Beneath our feet was that cavern where the Greeks said Pan, their god of nature, was born. And so I knew that Greek and Roman gods were worshiped here.

Scattered around the place were fourteen temples to Baal, the Canaanite fertility god, where the Syrians worshiped.

Somewhere below was one of the origins of the Jordan River, the holiest river in all the Jewish faith, the water Joshua and the people walked through to inherit the Promised Land. On this gigantic rock, standing in the midst of temples to every kind of god known to his culture, a Galilean carpenter asked, “Who do you say that I am?” And Peter declared, “You are the Christ, the Son of the Living God.” And the Galilean said, “You are Peter, and on this rock I will build my church.” What “rock”?

Was it Peter? No, Jesus said in the Greek language, “You are petros” [small pebble], “and on this petra [giant boulder] I will build my church.”

Was it Peter’s confession of faith? Many think so, but I don’t think Scripture teaches that God builds his church on our faith. Our faith is too fleeting, too weak, to be the foundation of his kingdom on earth.

I think Jesus pointed to himself when he said, “On this rock I will build my church.” 1 Corinthians 3:11 is clear: “no one can lay any foundation other than the one already laid, which is Jesus Christ.” The church, and this church, is built on the foundation which is Jesus himself. Our lives and eternal lives, our future destinies, all depend on him. Not on Caesar, or Roman gods, or Canaanite idols, or the Jewish traditions. On him alone.

Such is the consistent claim of God’s word:

When Jesus stood on trial for his life, the high priest challenged him: “I charge you under oath by the living God: Tell us if you are the Christ, the Son of God” (Matthew 26:63). His answer sealed his fate: “Yes, it is as you say” (v. 64).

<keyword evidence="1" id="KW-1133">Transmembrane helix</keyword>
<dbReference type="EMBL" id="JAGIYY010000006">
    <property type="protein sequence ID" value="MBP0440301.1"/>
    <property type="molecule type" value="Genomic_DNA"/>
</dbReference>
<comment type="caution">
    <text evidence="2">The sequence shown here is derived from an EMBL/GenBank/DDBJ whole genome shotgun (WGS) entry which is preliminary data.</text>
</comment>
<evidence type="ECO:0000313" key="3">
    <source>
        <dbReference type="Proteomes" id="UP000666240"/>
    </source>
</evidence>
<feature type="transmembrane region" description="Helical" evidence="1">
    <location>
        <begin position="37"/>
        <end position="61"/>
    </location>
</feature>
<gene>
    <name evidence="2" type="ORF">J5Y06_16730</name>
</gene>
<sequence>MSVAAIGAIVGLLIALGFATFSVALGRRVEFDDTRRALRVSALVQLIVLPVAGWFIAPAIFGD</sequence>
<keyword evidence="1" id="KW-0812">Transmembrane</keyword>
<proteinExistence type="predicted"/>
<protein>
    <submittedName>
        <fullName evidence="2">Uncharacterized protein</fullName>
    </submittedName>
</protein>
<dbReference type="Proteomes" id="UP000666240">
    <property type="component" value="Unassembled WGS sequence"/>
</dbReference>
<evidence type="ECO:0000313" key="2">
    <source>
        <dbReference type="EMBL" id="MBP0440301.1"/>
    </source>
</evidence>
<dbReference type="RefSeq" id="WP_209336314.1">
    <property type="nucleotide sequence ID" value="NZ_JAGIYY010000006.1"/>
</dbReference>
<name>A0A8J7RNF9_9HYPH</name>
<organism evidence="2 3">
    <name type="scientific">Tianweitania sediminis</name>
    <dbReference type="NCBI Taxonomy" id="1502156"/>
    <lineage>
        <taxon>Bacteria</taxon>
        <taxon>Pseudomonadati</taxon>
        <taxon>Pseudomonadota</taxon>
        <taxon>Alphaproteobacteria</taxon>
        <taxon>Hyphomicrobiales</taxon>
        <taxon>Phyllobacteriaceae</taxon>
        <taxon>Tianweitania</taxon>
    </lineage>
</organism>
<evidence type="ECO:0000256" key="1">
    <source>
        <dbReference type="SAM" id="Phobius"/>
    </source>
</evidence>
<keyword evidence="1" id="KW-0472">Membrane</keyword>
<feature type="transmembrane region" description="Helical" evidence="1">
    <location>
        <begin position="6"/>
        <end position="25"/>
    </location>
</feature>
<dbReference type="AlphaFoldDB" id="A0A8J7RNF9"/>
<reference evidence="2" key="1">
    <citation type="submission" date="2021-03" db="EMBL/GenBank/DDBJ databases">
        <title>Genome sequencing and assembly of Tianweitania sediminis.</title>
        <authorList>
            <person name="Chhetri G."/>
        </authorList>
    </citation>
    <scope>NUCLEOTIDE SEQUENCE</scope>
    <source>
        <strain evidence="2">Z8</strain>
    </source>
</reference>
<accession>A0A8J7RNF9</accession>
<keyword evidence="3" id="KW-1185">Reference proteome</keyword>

Earlier he had told his opponents, “‘My Father is always at work to this very day, and I, too, am working.’ For this reason the Jews tried all the harder to kill him; not only was he breaking the Sabbath, but he was even calling God his own Father, making himself equal with God” (John 5:17-18).

Later he claimed, “I am the way and the truth and the life. No one comes to the Father except through me” (John 14:6).

When Peter was threatened with his own execution if he did not stop preaching the gospel, he replied, “Salvation is found in no one else, for there is no other name under heaven given to men by which we must be saved” (Acts 4:12).

Let there be no mistake: Jesus believed himself to be the only way to his Father. The apostolic Christians held the same conviction. They did not die by the multiplied thousands for announcing that Jesus was a great moral teacher, or that his message was but one of many ways to the same God, or that sincerity is spirituality. They died for the conviction that Jesus is the only rock upon which eternity stands.

Remember again the most famous words C. S. Lewis ever wrote:

“I am trying here to prevent anyone saying the really foolish thing that people often say about Him: ‘I’m ready to accept Jesus as a great moral teacher, but I don’t accept His claim to be God.’ That is the one thing we must not say. A man who was merely a man and said the sort of things Jesus said would not be a great moral teacher. He would either be a lunatic–on a level with the man who says he is a poached egg–or else he would be the Devil of Hell. You must make your choice. Either this man was, and is, the Son of God: or else a madman or something worse. You can shut Him up for a fool, you can spit at Him and kill Him as a demon; or you can fall at His feet and call Him Lord and God. But let us not come with any patronizing nonsense about His being a great human teacher. He has not left that open to us. He did not intend to” (Mere Christianity).

Help for Desperate Housewives